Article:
This is the difference between river cruises and ocean cruises- that they are subject to water levels. In doing homework, there are other river cruise lines that have ships built specifically with river levels in mind that have shallower draughts on their ships. There are some that are rarely affected by low levels. We sailed on one and we passed at least three Viking ships that couldn’t continue because of the river levels.
 
Jun 30, 2017
849
785
93
Maui Hawaii
#3
Unfortunately, Viking appears to have this problem regularly. I am now in Prague at the end of an 11-day cruise/tour with another tour operator. We spent 7 days on the Danube, on a new shallower draft ship, from Budapest to Vilshofen, missed no cities and our itinerary was exactly as advertised in June 2017.

I was told that if our tour encountered issues like Viking's we would be refunded or allowed to use the credit another time. Viking, however, busses people all over and uses hotels.

As Neil notes, the choice of cruise operator can make all the difference.
 
Last edited:

jsn55

Verified Member
Dec 26, 2014
7,317
7,139
113
San Francisco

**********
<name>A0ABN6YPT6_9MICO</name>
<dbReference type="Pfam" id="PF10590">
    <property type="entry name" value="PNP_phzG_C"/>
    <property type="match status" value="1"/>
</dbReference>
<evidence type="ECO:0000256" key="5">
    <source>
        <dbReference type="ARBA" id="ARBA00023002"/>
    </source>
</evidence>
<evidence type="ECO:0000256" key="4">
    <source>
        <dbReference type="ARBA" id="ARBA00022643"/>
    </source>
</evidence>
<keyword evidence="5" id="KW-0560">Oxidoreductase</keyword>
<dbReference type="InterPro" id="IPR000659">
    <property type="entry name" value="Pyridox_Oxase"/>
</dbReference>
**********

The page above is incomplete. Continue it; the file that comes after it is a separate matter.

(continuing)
#4
I am so sorry your cruise was so disappointing; I can definitely empathize. I'm told that Viking has many more ships on European rivers than any other company, so of course there are more issues. Did you book through a travel agent? S/he should have explained everything that was available for your trip and offered you alternative choices. If travellers do their own booking, it's vital to read all the fine print before you make a commitment. You should know in advance what will happen if there are issues with the cruise.
 

Neil Maley

Moderator
Staff Member
Advocate
Dec 27, 2014
14,700
13,757
113
New York
www.promalvacations.com
#5
The only alternative choices even if booked with a travel agent is to go on another river cruise line that doesn't have as many issues as Viking has. Their ships are not made with shallow draughts for sailing on rivers when the water levels are low. Their terms also state, as do all cruise lines, that they have the right to make these type of changes. Their terms state -

Viking reserves the right to withdraw and/or cancel a tour or to make changes in the itinerary and hotel accommodations whenever, in its sole judgment, or in the judgment of the vessel Carrier or owner, conditions warrant it. In the event of charters of the vessels, adverse weather or water conditions, mechanical or other issues with the ship, docking issues, government or other authority actions, truces, lockouts, riots or stoppage of labor from whatever cause or for any other reason whatsoever, the Carrier or Owner of the vessels identified herein may, at any time, cancel, advance, alter, substitute or postpone any scheduled tour and may, but is not obliged to, substitute another vessel or itinerary and shall not be liable for any loss whatsoever to passengers by reason of any such cancellation, advancement or postponement except as specifically set forth in the Passenger Ticket Contract Terms and Conditions.